Everything in the garden is lovely
Have I mentioned before that I have a garden? It’s small, only a few square metres, but I am extremely attached to it. There is a little rose arbour where I sit and work, an area I like to call my lawn, and a vegetable patch. This year, for the very first time, I managed to grow some beans and tomatoes. OK, so the sticks that held up the tomatoes fell down, and the mint that was meant to be harvested for cocktails has run rampant. Never mind. Working with earth and plants gives one a sense of being — excuse the pun — grounded. This was on my mind as I walked around Sheringham Park, Hidcote Gardens and the Beth Chatto Gardens in June for our British garden special. Each one is lovely in its own way, and the happy faces of the visitors made me think that you don’t have to own a garden to enjoy the benefits of it. I hope a little of this will rub off on you when reading “The glory of the garden”, which begins on page 14.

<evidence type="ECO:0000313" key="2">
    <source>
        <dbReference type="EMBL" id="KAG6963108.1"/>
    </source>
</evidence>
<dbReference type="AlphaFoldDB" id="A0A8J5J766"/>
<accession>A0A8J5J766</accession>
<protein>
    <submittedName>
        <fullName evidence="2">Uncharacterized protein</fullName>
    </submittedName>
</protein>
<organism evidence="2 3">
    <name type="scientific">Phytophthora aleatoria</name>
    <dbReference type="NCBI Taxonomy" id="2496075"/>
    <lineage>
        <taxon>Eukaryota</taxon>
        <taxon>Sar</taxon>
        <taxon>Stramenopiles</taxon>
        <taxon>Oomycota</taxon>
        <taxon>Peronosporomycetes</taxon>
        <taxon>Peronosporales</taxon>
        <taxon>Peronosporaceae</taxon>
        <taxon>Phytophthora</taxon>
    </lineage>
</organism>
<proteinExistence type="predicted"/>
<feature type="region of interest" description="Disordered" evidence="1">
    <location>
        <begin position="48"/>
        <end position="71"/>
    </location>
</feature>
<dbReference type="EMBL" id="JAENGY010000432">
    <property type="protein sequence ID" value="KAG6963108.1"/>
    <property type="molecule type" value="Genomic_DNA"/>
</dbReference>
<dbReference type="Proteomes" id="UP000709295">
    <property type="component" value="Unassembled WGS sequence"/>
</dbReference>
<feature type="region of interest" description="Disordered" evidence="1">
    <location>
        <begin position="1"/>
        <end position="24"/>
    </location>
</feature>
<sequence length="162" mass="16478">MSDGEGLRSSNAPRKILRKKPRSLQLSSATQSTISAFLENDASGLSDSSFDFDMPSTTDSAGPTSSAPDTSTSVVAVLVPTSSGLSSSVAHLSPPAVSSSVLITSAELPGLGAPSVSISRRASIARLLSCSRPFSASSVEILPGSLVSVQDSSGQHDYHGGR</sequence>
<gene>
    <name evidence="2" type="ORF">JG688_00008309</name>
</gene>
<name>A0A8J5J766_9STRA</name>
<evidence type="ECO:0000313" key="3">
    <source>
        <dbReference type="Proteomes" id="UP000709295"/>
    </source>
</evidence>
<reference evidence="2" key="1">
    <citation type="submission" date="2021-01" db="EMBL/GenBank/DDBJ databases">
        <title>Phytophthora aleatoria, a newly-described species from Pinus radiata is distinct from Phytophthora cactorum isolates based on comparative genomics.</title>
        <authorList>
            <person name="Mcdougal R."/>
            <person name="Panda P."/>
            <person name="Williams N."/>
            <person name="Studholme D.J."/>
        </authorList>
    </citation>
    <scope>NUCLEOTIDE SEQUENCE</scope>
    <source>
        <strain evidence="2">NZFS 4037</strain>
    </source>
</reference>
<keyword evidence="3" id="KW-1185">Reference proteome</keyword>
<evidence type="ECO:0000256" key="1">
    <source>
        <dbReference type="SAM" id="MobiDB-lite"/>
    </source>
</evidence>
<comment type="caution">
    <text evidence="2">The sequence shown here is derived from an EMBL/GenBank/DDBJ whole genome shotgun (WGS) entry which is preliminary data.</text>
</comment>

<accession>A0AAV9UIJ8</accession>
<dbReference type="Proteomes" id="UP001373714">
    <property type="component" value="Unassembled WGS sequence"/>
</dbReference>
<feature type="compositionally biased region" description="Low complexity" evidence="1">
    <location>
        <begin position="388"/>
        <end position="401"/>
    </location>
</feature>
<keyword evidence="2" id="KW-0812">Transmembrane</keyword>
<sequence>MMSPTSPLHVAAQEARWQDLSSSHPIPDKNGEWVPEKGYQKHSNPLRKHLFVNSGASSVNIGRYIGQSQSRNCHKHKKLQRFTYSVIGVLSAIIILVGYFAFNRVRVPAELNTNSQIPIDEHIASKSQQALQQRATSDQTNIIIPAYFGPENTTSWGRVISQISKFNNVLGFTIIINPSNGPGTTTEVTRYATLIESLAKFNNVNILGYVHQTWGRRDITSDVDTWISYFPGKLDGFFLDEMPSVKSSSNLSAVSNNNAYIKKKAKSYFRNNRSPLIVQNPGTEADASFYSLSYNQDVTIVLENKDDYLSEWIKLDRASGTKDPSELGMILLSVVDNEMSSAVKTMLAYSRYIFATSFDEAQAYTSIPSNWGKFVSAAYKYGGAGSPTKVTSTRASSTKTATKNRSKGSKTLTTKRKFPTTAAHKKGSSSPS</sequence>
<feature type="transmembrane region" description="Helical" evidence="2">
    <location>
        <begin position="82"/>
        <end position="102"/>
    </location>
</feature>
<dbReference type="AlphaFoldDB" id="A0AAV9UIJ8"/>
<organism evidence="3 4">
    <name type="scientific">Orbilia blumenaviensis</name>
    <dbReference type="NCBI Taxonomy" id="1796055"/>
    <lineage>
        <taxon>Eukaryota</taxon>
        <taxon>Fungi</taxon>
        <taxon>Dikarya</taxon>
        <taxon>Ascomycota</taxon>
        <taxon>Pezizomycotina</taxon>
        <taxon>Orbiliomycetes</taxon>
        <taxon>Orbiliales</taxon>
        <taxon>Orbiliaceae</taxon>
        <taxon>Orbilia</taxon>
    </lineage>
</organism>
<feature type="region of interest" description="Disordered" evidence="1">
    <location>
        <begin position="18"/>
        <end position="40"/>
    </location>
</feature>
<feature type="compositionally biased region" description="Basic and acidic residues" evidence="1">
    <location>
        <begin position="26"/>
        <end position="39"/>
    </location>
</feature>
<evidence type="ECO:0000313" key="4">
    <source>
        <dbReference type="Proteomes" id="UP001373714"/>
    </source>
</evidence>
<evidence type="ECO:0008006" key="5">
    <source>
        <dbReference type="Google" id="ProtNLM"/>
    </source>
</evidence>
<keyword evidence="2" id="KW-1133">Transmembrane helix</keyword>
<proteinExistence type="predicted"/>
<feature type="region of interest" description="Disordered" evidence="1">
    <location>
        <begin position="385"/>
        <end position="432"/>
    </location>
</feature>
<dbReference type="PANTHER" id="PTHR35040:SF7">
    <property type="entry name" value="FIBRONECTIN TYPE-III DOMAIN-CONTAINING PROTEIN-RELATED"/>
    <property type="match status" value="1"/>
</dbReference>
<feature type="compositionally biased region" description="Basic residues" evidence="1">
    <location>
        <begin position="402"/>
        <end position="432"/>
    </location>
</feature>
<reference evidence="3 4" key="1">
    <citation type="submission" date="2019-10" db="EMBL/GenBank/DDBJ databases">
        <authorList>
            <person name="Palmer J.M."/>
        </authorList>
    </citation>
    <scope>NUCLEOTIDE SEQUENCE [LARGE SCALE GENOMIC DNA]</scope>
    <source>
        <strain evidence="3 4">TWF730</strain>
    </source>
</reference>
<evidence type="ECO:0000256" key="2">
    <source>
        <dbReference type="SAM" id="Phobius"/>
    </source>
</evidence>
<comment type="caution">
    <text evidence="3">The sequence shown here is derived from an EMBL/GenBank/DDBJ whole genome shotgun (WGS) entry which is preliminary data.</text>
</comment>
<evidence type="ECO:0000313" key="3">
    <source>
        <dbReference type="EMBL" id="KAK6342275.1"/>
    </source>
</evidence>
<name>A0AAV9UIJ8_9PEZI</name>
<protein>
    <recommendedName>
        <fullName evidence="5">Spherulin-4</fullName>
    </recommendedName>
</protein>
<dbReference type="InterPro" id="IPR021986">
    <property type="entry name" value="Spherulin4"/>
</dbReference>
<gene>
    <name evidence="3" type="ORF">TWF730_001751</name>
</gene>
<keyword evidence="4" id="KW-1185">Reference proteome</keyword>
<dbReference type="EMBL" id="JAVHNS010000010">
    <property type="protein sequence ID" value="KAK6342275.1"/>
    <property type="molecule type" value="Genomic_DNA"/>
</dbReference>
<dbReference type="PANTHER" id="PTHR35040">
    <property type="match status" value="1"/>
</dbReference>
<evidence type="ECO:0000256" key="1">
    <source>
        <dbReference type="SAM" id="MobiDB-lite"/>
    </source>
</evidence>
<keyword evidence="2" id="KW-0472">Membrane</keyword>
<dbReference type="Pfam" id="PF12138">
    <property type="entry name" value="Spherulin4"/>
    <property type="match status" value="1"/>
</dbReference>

Donald Trump, who has been in the White House since January 2017, has split the United States into those who believe he is doing the right thing for the country and those who believe his policies are causing irreparable damage to internal and external relations. Journalist Colm Flynn travelled across the southern United States, the president’s heartland, to find out what people think of the administration. Hear what they had to say in “A road trip through Trump country” (pp. 36–45).